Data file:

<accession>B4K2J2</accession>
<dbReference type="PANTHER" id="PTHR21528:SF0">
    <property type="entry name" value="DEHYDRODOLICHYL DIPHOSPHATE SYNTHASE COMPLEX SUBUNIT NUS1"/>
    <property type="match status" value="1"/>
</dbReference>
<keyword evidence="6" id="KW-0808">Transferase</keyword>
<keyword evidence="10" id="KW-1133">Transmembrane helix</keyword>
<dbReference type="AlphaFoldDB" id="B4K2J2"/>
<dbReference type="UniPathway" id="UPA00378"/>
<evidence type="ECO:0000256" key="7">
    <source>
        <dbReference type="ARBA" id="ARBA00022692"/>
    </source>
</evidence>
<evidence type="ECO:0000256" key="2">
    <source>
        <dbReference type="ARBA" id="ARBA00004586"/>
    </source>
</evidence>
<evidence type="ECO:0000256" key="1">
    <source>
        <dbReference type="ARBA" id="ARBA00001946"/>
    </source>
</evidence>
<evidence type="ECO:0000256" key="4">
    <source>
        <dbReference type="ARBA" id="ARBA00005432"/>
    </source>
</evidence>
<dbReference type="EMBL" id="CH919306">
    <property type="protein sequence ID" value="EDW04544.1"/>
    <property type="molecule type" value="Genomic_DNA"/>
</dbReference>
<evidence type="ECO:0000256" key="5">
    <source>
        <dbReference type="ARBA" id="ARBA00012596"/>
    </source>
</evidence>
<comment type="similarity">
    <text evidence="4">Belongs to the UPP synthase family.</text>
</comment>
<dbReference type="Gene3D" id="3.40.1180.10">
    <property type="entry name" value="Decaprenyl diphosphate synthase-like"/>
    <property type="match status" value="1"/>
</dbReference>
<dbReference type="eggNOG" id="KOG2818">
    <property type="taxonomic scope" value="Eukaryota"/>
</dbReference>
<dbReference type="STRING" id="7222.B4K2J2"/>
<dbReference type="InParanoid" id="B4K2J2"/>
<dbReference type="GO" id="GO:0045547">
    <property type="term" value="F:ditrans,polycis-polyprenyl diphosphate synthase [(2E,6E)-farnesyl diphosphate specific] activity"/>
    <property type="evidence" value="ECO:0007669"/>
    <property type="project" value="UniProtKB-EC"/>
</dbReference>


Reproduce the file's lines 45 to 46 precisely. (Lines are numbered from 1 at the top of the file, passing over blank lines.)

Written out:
</dbReference>
<dbReference type="eggNOG" id="KOG2818">